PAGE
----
Things go a bit better before they turn a lot worse again, and it hurts and it aches because the reader can’t do anything about it. This is simply the reality for some people, and even it knowing is uncomfortable, it’s better than not knowing.
The Residue Years, Mitchell S. Jackson, Bloomsbury 2013
I learned early on that if you tell people what you see at low tide they’ll think you’re exaggerating or lying when you’re actually just explaining strange and wonderful things as clearly as you can.
This book in one word: heartfelt.
Sometimes it’s too obvious that the author wants you to know how odd its main character is, how special in its weirdness. Jim Lynch manages to show Miles in all his different ways, but never turns him into a caricature, in something that you will only experience in fictional stories. But this teen, although experiencing some weird things, could definitely exist.
Miles lives in a small town near a bay and loves everything the ocean and maritime nature can offer. This, combined with his lack of length, makes him the odd duck. Finding strange things and becoming a (local) media star, turns (pun intended) the tides for him. Suddenly his being different is amazing, he’s viewed as an expert on every subject related to the ocean, while his (social) life starts falling apart.
Is finding an oarfish really so amazing if your crush is in trouble and can you care about clams if your parents might be divorcing? Miles’ story meanders through a teen’s life with amazing details on ocean life. A pleasure to read.
The Highest Tide, Jim Lynch, Bloomsbury 2005
As the clock struck ten, Smew opened the register.
I didn’t see the ‘Comedy Genre’ sticker. Readers know that I’m always careful when it comes to having someone else decide for me what I’m going to find funny and/or laugh about. On the other hand, maybe comedy is more than that, but that comes to close to the philosophical side of things. I guess I just got distracted by the cover and the title.
A Cruel Bird Came to the Nest and Looked In starts out as funny and pretty absurd. There’s a country with a missing empire, the people of state can’t spend their money and there’s no such thing as efficiency or productivity. The main character and reader are in the same state of bewilderment, and possibly after a few chapters starting off the same way, wondering if any kind of plot is even around.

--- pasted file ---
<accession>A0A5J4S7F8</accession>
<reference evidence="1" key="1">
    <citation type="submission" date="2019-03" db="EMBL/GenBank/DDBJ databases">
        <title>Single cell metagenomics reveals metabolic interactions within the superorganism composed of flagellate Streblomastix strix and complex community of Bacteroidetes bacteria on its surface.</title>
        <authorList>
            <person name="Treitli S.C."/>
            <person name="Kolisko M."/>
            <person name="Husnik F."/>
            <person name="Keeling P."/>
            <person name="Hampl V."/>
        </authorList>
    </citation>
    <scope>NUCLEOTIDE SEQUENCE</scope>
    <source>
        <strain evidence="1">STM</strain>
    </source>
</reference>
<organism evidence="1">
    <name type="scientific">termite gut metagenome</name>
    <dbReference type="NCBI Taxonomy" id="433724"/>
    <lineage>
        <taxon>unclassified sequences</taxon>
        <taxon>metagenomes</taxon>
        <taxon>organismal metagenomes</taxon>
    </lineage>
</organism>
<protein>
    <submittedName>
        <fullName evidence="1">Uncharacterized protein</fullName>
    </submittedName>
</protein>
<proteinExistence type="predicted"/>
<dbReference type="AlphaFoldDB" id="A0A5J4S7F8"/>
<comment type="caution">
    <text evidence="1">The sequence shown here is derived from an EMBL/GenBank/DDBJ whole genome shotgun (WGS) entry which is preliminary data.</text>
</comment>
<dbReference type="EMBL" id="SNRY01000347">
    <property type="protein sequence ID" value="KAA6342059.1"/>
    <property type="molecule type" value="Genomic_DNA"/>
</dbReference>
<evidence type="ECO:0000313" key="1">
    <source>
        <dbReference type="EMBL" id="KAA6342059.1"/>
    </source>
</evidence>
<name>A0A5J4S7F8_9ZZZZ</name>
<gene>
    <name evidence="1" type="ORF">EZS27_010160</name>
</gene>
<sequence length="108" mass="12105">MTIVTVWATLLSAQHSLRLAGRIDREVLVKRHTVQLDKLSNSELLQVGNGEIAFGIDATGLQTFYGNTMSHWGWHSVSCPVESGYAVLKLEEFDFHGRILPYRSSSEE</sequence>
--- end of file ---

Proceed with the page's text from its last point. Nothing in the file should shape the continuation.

With a train come changes and the absurd does a 90 to turn into something that could be recognized as satire. Is every kind of process good, does a human being not need anything else but employment and there is definitely no need for a state-figure as long as there is (small/local) authority.
And like that the reader shuffles through this book with a question mark on their forehead and a smile around their lips. Yes, maybe this is comedy.
A Cruel Bird Came to the Nest and Looked In, Magnus Mills, Bloomsbury 2011
I like to imagine there were more of us in the beginning.
Oh, wow. I love to be swept of my feet like this. A compelling story, a less-than-perfect (and genuine unlikely) heroine and thrilling world-building. I know I harp on about that a lot, but a story having a sound foundation can change annoyed disbelief in flabbergasted positive surprise.
The Bone Season doesn’t worry with ‘In a galaxy far, far away’ or lengthy prologues to show the reader what’s going on. It jumps right in, things go wrong quick and the protagonist – already in a tight spot as criminal scum of the earth – ends up as a slave. And all that because she’s clairvoyant and this is a world that sees those kind of people as an epidemic threatening real humans. And because of several other things, including alien god-like creations, but that would be a bit of a spoiler.
Another pluses are the lack of romance pressed upon the characters, nothing that shows that this was written as a first book of a series (meaning: no plot lines being cut up for no other reason than ‘To be continued’) and that the book is just a very enjoyable, quick read.
The Bone Season, Samantha Shannon, Bloomsbury 2013